ISLAMABAD - Misuse of antibiotics is the most urgent threat to public health as it will lead to illnesses that were once easily treatable with antibiotics, to become untreatable, health experts said on Friday.  National Institute of Health (NIH), Ministry of National Health Services Regulations and Coordination in collaboration with World Health Organization (WHO) and PIMS hospital organized an awareness walk here in connection with AMR awareness campaign.

Speaking on the occasion, Assistant Professor and Consultant Infectious Diseases Dr Nasim Akhtar said that antibiotic resistance occurs when bacteria develops the ability to defeat the drugs designed to kill them. When bacteria becomes resistant, antibiotics cannot fight them, leading to dangerous infections. “When antibiotics fail to work, the consequences are longer-lasting illnesses, more doctor visits or extended hospital stays, and the need for more expensive and toxic antibiotics. In some cases, the antibiotic-resistant infections can lead to serious disability or even death,” Dr Nasim added.

As per WHO estimates, antimicrobial resistance is expected to cause 10 million deaths in the next 35 years. The estimated cost of management will be US$ 100 trillion by 2050 if nothing is done to reverse the trend. She added that, all the stakeholders including Government, healthcare professionals, media and advocacy bodies, will have to play their role to increase the awareness about misuse and overuse of antibiotics which is one of the biggest health challenges of modern era. Dr Altaf Hussain, Assistant professor ENT at PIMS said, said that antibiotics are not effective against viral infections like the common cold, flu, most sore throats, bronchitis, and many sinus and ear infections.

Widespread use of antibiotics for these illnesses is an example of how overuse of antibiotics can promote the spread of antibiotic resistance. Smart use of antibiotics is key to controlling the spread of resistance, he said. He also added that in Pakistan around 88% rate of unnecessary antibiotic prescriptions are for self-limiting Upper Respiratory Tract infections. Dr Altaf stressed that people should only use antibiotics when prescribed by a certified health professional and to always take the full prescription, even if you feel better, because not completing the prescribed dosage will help bacteria to become antibiotic resistant.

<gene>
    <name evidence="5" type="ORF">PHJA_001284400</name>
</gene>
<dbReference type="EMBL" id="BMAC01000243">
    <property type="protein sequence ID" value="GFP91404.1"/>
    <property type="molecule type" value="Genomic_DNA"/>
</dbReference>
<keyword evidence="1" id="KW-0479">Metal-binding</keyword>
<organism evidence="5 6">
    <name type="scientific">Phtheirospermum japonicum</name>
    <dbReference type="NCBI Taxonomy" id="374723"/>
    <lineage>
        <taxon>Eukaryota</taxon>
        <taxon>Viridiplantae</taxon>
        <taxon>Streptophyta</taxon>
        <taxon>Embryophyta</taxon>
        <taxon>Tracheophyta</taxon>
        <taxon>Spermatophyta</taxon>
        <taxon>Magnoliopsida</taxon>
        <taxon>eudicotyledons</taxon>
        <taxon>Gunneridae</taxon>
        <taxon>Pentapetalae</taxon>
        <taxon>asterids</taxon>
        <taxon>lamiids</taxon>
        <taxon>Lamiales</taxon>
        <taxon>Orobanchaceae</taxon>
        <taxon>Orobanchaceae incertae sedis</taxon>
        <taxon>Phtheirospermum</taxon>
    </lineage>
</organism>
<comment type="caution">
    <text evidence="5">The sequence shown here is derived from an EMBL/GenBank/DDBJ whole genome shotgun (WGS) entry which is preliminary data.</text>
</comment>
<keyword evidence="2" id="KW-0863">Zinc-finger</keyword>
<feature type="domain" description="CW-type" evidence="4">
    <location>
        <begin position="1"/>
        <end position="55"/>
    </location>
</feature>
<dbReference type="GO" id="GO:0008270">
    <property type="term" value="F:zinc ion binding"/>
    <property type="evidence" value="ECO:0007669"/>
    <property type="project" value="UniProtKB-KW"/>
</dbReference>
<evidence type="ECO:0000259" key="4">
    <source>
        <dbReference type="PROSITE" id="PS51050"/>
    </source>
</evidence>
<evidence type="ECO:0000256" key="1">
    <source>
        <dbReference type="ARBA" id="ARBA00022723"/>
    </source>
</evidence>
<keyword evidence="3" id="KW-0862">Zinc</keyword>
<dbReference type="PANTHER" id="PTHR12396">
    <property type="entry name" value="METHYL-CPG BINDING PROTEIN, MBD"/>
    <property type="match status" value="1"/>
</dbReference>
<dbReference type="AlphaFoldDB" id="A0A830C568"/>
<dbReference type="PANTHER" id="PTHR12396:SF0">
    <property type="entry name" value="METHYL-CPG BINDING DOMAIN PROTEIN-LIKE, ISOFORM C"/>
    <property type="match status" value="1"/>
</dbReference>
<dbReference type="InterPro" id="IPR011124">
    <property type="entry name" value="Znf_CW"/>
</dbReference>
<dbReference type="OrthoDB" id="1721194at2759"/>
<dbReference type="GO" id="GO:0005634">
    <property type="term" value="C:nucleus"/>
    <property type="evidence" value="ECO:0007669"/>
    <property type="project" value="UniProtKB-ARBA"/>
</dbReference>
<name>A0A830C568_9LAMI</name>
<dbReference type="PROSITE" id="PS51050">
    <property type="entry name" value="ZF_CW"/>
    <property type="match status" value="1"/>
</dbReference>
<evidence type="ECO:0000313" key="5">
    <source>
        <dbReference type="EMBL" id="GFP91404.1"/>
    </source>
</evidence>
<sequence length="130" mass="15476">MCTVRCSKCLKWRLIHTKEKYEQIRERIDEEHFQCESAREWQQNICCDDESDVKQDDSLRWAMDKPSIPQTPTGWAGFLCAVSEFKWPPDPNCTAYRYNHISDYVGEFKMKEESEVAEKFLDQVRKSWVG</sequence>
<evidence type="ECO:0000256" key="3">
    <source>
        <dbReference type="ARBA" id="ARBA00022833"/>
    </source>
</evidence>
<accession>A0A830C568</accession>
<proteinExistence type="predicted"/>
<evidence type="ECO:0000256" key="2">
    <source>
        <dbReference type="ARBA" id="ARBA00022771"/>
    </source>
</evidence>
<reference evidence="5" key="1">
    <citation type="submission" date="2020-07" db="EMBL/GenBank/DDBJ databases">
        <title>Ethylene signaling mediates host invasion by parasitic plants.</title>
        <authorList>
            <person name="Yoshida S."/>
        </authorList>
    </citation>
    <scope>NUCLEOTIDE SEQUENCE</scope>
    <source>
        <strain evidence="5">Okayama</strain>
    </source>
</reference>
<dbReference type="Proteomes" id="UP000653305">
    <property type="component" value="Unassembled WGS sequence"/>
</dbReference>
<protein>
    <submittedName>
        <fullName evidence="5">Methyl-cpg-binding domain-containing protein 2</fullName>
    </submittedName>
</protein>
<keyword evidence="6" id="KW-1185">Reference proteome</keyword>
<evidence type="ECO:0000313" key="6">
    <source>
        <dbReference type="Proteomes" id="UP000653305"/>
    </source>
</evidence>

The growing problem of Antimicrobial Resistance (AMR) remains a serious challenge in the world, resulting in an alarming increase in the burden of infections in masses due to multi-resistant organisms. Federal Minister for National Health Services Regulations and Coordination (NHSRC), Aamir Mehmood Kiyani, on the occasion of AMR awareness week said that AMR containment is a major priority of government and also has been has included in national public health agenda.  The government has endorsed the Global Action Plan for AMR developed by the WHO and is committed to implement strong program for containment of AMR in Pakistan, he said.

The minister added, aligning to the country’s need and global commitment, the government has designated National Focal Point for AMR for human health and notified a multi-sectoral AMR oversight committee to develop various technical and policy documents. The statement issued said, a national AMR strategic framework has been developed in Pakistan with “One Health” approach. This framework has been developed through a consultative process and is in line with the five strategic objectives of the WHO Global Action Plan for AMR.

The increasing prevalence of resistance to broad spectrum Antimicrobial medicines to different microbe is reported from all over the world, which has significant impact on human health, statement added. The direct consequences of infection with resistant microorganisms are severe with consequence of longer illness, prolonged hospital stay, loss of patient protection undergoing surgical and other medical invasive procedures thereby resulting in increased mortality and health care costs.  AMR is cross cutting and affects all areas of health and other sectors and has an overall impact on the society as a whole.  The statement also said that NIH has been enrolled in WHO Global Antimicrobial Surveillance System (GLASS) and are setting up sentinel surveillance for AMR using GLASS protocol.

Pakistan is also among the few countries implementing Tricycle Project which is aimed at integrated trans-sectorial surveillance system for bacterial resistance to antibiotics on a global basis, said the statement.